Finding Opportunities FAQs

Where can I find more opportunities to do research that are outside of Harvard?
I found my own opportunity to do research at an institution in my home state or country, would I be able to get funding for this from Harvard?
I don't want to do research this summer, but rather do an internship or travel, where can I find info about these opportunities?
Harvard funding opportunities require that the professor advising me is Harvard-affiliated, what does this mean?
Where can I find information on research assistantships?
Who can I talk to about specific eligibility criteria for a fellowship or research program?
Is CARAT the only place to look for fellowships or research programs based at Harvard?
I am applying for post-graduate study in the UK. Besides the Rhodes and Marshall Scholarships, where can I find other scholarships to help me fund my graduate education in the UK?
What should I be considering when I select summer research programs to apply for?
When should I start looking for summer research opportunities? What is the application cycle like?
Where can I find opportunities for service?
What should I do if I'm having trouble accessing CARAT, or If I'm having other technical difficulties?

Where can I find more opportunities to do research that are outside of Harvard?

Search for research opportunities through various undergrad research databases (see External Resources), through CARAT, and through a Google search. Our page on External Resources highlights a few resources for databases or lists of opportunities compiled by other institutions. There are also many centers at Harvard that fund research abroad. Aside from databases, you can find opportunities through a google search using a combination of search terms that relate to your field of interest, timing of the experience (summer vs. academic term), location, etc.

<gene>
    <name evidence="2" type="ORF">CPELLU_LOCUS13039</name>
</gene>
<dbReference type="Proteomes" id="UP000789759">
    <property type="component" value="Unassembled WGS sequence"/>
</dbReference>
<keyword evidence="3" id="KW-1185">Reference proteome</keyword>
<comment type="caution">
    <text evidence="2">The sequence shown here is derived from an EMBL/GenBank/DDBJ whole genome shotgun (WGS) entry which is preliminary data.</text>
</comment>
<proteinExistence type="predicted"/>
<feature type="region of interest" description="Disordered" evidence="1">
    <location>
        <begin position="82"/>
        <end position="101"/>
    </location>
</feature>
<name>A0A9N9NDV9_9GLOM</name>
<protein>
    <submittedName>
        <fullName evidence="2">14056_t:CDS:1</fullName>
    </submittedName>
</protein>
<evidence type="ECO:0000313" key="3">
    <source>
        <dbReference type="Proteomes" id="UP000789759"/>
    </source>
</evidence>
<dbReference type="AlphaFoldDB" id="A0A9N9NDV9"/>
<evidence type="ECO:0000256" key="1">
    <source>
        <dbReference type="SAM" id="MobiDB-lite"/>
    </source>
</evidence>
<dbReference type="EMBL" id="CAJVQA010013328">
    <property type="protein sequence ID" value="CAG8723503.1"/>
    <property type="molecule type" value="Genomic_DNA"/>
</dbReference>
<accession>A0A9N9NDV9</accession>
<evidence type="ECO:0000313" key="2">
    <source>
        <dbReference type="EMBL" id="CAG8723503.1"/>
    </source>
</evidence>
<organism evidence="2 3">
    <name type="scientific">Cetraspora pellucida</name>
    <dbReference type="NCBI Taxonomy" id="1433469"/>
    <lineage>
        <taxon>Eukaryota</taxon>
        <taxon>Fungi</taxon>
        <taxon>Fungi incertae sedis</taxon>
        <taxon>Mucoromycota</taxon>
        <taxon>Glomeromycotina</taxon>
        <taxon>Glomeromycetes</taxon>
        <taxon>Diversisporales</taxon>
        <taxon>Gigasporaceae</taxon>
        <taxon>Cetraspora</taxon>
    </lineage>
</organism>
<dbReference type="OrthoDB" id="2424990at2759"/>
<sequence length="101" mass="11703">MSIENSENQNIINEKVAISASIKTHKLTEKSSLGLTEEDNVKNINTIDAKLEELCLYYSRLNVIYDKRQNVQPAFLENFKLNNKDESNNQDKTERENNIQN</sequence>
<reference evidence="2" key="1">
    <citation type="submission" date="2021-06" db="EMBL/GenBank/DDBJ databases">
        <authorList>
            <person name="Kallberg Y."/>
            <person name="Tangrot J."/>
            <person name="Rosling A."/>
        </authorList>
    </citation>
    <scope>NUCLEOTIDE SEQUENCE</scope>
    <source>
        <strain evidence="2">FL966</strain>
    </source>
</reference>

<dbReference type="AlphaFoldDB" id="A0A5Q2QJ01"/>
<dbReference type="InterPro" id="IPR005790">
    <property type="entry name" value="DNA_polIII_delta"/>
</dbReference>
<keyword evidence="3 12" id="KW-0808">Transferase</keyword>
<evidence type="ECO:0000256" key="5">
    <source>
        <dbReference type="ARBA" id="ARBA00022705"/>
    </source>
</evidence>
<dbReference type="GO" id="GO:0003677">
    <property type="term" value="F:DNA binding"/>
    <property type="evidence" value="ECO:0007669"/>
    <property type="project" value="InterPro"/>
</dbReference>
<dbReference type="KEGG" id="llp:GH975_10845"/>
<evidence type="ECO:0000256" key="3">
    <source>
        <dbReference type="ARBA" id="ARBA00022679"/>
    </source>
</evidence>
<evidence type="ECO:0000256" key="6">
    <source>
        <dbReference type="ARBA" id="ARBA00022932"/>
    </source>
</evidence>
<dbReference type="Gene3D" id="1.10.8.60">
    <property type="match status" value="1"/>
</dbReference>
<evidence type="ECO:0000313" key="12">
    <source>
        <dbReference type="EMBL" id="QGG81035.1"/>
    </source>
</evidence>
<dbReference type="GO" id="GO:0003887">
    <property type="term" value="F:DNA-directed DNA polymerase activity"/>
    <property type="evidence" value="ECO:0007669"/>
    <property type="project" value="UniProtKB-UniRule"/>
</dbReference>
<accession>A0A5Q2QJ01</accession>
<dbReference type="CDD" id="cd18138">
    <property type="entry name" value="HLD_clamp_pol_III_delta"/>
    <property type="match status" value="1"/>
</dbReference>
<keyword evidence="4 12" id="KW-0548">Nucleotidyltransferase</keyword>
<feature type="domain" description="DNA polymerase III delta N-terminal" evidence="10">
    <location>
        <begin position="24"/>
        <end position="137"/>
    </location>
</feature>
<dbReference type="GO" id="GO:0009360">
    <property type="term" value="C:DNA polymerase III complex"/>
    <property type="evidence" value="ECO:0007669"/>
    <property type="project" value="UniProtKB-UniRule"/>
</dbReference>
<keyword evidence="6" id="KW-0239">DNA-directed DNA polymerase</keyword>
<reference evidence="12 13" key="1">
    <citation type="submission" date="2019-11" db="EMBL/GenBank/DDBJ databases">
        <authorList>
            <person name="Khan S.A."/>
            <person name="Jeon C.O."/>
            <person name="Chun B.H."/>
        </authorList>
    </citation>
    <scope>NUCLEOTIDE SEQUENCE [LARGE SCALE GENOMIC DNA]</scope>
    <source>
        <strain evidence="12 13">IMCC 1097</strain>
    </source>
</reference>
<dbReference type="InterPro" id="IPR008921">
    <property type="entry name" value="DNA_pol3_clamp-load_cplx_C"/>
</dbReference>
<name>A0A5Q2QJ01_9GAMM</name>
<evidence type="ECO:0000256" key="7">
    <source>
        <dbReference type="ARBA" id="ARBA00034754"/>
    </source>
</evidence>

I found my own opportunity to do research at an institution in my home state or country, would I be able to get funding for this from Harvard?

At URAF, we only have one fund that can support research pursued at a different institution, the Herchel Smith Harvard Summer Research Program. The Harvard College Research Program (HCRP) can sometimes fund research pursued away from Harvard, but it must be conducted with a Harvard-affiliated faculty mentor. The Harvard faculty mentor need not be with you, if you are doing field research in your home state or country, but the project you are pursuing must be under their primary guidance and not the guidance of another faculty from an institution other than Harvard. Occasionally, there are instances where a Harvard faculty member is dually-appointed at institutions abroad in addition to their primary faculty position at Harvard. In these instances, if you pursued your research with them at another institution over a summer term, this would likely be eligible for funding through HCRP. If you have questions about the suitability of your proposed HCRP faculty mentor, please reach out to the HCRP Program Administrator well before the application deadline.

I don't want to do research this summer, but rather do an internship or travel, where can I find info about these opportunities?

Use CARAT to explore opportunities other than research. CARAT is not an exhaustive list of all opportunities, though. Explore the Student Employment Office (SEO) job database site, your concentration department webpage, Crimson Careers, and centers for public service. Finally, connect with House tutors and proctors, peers with student organizations, advisers at the Office of Career Services (OCS) as well as the Office of International Education (OIE) and more to also gather information about the possibilities!